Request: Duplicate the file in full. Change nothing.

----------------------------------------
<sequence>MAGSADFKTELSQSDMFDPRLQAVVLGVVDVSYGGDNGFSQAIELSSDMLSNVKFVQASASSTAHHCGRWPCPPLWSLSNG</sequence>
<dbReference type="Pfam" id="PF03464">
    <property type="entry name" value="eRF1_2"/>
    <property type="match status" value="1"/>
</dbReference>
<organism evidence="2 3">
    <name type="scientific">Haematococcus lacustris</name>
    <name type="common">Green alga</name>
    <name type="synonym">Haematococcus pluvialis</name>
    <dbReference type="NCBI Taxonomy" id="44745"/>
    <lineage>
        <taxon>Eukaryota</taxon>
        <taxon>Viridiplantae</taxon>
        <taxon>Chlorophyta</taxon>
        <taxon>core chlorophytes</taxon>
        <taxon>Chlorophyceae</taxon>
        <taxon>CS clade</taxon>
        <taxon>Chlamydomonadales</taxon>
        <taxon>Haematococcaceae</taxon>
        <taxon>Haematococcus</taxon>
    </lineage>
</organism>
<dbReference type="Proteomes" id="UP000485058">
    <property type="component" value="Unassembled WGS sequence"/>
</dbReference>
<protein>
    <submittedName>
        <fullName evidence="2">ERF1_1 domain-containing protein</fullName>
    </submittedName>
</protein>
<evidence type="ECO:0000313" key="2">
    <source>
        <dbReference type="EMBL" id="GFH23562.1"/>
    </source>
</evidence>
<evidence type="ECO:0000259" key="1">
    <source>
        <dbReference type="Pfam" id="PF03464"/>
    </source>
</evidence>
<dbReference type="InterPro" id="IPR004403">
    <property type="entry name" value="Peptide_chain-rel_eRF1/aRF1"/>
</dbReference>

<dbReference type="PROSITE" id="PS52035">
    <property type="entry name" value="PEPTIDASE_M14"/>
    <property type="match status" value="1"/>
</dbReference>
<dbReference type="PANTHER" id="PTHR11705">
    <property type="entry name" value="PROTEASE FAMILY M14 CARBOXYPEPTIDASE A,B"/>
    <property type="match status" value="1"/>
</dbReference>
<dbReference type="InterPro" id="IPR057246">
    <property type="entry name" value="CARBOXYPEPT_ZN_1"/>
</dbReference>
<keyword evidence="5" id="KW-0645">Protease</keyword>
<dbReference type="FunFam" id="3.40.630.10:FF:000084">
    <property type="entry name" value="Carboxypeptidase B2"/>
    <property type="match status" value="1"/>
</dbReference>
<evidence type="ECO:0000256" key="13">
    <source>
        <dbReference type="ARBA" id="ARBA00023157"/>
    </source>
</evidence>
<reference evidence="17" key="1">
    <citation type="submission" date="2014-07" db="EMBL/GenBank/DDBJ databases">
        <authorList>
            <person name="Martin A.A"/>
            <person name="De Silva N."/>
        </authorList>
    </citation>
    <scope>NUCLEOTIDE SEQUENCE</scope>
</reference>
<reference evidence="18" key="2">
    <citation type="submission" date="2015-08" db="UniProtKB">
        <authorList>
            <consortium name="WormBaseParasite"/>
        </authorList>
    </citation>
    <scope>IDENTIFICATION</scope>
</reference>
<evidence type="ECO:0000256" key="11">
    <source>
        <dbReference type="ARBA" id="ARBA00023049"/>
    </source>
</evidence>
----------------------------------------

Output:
<sequence>MAGSADFKTELSQSDMFDPRLQAVVLGVVDVSYGGDNGFSQAIELSSDMLSNVKFVQASASSTAHHCGRWPCPPLWSLSNG</sequence>
<dbReference type="Pfam" id="PF03464">
    <property type="entry name" value="eRF1_2"/>
    <property type="match status" value="1"/>
</dbReference>
<organism evidence="2 3">
    <name type="scientific">Haematococcus lacustris</name>
    <name type="common">Green alga</name>
    <name type="synonym">Haematococcus pluvialis</name>
    <dbReference type="NCBI Taxonomy" id="44745"/>
    <lineage>
        <taxon>Eukaryota</taxon>
        <taxon>Viridiplantae</taxon>
        <taxon>Chlorophyta</taxon>
        <taxon>core chlorophytes</taxon>
        <taxon>Chlorophyceae</taxon>
        <taxon>CS clade</taxon>
        <taxon>Chlamydomonadales</taxon>
        <taxon>Haematococcaceae</taxon>
        <taxon>Haematococcus</taxon>
    </lineage>
</organism>
<dbReference type="Proteomes" id="UP000485058">
    <property type="component" value="Unassembled WGS sequence"/>
</dbReference>
<protein>
    <submittedName>
        <fullName evidence="2">ERF1_1 domain-containing protein</fullName>
    </submittedName>
</protein>
<evidence type="ECO:0000313" key="2">
    <source>
        <dbReference type="EMBL" id="GFH23562.1"/>
    </source>
</evidence>
<evidence type="ECO:0000259" key="1">
    <source>
        <dbReference type="Pfam" id="PF03464"/>
    </source>
</evidence>
<dbReference type="InterPro" id="IPR004403">
    <property type="entry name" value="Peptide_chain-rel_eRF1/aRF1"/>
</dbReference>

<dbReference type="PROSITE" id="PS52035">
    <property type="entry name" value="PEPTIDASE_M14"/>
    <property type="match status" value="1"/>
</dbReference>
<dbReference type="PANTHER" id="PTHR11705">
    <property type="entry name" value="PROTEASE FAMILY M14 CARBOXYPEPTIDASE A,B"/>
    <property type="match status" value="1"/>
</dbReference>
<dbReference type="InterPro" id="IPR057246">
    <property type="entry name" value="CARBOXYPEPT_ZN_1"/>
</dbReference>
<keyword evidence="5" id="KW-0645">Protease</keyword>
<dbReference type="FunFam" id="3.40.630.10:FF:000084">
    <property type="entry name" value="Carboxypeptidase B2"/>
    <property type="match status" value="1"/>
</dbReference>
<evidence type="ECO:0000256" key="13">
    <source>
        <dbReference type="ARBA" id="ARBA00023157"/>
    </source>
</evidence>
<reference evidence="17" key="1">
    <citation type="submission" date="2014-07" db="EMBL/GenBank/DDBJ databases">
        <authorList>
            <person name="Martin A.A"/>
            <person name="De Silva N."/>
        </authorList>
    </citation>
    <scope>NUCLEOTIDE SEQUENCE</scope>
</reference>
<reference evidence="18" key="2">
    <citation type="submission" date="2015-08" db="UniProtKB">
        <authorList>
            <consortium name="WormBaseParasite"/>
        </authorList>
    </citation>
    <scope>IDENTIFICATION</scope>
</reference>
<evidence type="ECO:0000256" key="11">
    <source>
        <dbReference type="ARBA" id="ARBA00023049"/>
    </source>
</evidence>